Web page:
Inguinal Hernia Symptoms and Treatments

Inguinal hernias affect more men than women and require treatment

Inguinal Hernia
Inguinal Hernia. Getty Images/Science Picture Co

Inguinal hernias, or ruptures as they are sometimes known, are the most common type of hernia, accounting for 70 percent of all hernia cases. Men are 10 times more likely than women to get an inguinal hernia because of a weakness that remains along the inguinal canal following the descent of the testicles into the scrotum prior to birth.

During a lifetime, 25 percent of men and 2 percent of women will develop inguinal hernias.

Each year, over 500,000 American men require surgical repair of a hernia after reporting any variety of inguinal hernia symptoms.

What Is an Inguinal Hernia?

An inguinal hernia occurs when fat or a loop of intestine enters the inguinal canal in the groin area, between the pubis and the top of the leg. The intestine goes through the lower layers of the weakened abdominal wall and creates a lump.

There are two types of inguinal hernias:

Indirect inguinal hernias result from a defect or weakness in the abdominal wall that is congenital or present at birth.

Direct inguinal hernias usually only occur in adult men and result from a weakness in the muscles of the abdominal wall that develops over time.

Causes of Inguinal Hernia

There is often no apparent cause. Heavy lifting, straining when using the bathroom, constipation, excessive coughing or sneezing, vigorous exercise or sex can be contributory factors.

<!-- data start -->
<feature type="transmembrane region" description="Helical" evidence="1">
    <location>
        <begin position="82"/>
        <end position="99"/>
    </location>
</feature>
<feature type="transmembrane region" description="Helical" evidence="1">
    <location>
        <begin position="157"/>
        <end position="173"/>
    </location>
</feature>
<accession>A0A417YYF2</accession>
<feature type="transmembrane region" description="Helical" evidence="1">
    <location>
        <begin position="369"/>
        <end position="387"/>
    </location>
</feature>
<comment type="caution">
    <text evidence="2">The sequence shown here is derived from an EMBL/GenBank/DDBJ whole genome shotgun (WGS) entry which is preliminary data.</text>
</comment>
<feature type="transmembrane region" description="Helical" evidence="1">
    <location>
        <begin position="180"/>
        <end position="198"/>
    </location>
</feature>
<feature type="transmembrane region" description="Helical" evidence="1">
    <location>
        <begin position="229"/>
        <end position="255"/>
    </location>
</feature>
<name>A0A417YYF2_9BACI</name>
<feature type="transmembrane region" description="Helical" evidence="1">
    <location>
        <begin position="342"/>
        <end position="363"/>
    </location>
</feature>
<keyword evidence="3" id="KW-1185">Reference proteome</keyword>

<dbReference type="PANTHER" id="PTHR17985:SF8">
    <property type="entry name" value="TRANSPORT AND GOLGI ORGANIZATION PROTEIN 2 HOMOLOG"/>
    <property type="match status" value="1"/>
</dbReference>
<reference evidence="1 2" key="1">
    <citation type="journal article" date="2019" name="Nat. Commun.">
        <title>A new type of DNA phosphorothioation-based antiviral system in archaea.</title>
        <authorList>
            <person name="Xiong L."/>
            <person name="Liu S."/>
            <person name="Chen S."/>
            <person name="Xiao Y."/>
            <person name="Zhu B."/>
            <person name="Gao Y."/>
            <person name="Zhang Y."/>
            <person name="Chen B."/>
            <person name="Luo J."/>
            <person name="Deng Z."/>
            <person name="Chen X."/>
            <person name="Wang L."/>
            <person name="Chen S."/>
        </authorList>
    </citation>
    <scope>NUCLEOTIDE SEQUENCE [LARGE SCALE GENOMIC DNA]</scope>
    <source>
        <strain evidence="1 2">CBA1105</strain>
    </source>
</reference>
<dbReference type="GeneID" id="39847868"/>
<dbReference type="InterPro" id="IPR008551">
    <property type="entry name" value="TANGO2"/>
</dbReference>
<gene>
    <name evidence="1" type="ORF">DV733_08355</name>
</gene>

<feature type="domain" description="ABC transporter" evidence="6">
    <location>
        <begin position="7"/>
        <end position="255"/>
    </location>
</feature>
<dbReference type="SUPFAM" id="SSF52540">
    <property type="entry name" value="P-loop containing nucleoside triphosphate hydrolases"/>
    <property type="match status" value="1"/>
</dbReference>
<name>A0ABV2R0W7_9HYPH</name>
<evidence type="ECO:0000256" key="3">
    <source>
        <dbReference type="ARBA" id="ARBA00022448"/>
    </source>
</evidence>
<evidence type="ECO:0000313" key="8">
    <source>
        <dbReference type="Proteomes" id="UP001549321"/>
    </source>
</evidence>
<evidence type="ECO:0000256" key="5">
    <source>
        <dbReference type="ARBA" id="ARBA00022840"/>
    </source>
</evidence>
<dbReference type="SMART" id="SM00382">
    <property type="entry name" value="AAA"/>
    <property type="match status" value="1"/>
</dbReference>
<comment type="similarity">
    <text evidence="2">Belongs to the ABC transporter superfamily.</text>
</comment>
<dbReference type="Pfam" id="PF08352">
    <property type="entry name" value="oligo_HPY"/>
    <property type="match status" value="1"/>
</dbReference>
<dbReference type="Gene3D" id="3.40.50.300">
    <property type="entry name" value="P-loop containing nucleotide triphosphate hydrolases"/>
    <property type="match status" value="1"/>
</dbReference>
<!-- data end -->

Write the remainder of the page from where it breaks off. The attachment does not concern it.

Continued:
Some people are at more risk than others, including those with a family history of hernia, people with cystic fibrosis and those with an undescended testicle.

Signs and Symptoms of Inguinal Hernia

Inguinal hernias usually first appear as a small bulge on the side of the groin between the lower abdomen and the thigh.

In rare cases an inguinal hernia and bulge can develop on both sides of the groin. The bulge will usually disappear when lying down, and it can increase in size over time.

Other signs and symptoms of inguinal hernias include:

  • Tenderness or sharp pain in the groin often aggravated by lifting or bending.
  • A tender lump in the groin or scrotum that enlarges when you cough, sneeze or strain.
  • Swelling and enlargement of the scrotum in boys and men.

Treatment for Inguinal Hernia

Treatment is important to avoid a potentially serious condition called a strangulated hernia. This is when the bulging through the muscle wall obstructs the flow of blood to the intestine or stops the flow of intestinal contents, leading to tissue death.

Surgery for Inguinal Hernia

An inguinal hernia can often be reduced (pushed back into place). If this doesn't work, then surgery is required under a general anesthetic. The segment of bowel is put back in the abdominal cavity and the muscle is closed. A piece of plastic mesh is sometimes used to reinforce the weakened muscle area.

A dry dressing protects the incision area for a few days.

About 1 in 10 inguinal hernia sufferers may need to have a hernia repaired again. These recurrent inguinal hernias are usually the result of trauma to the operation site or to poor tissue healing.

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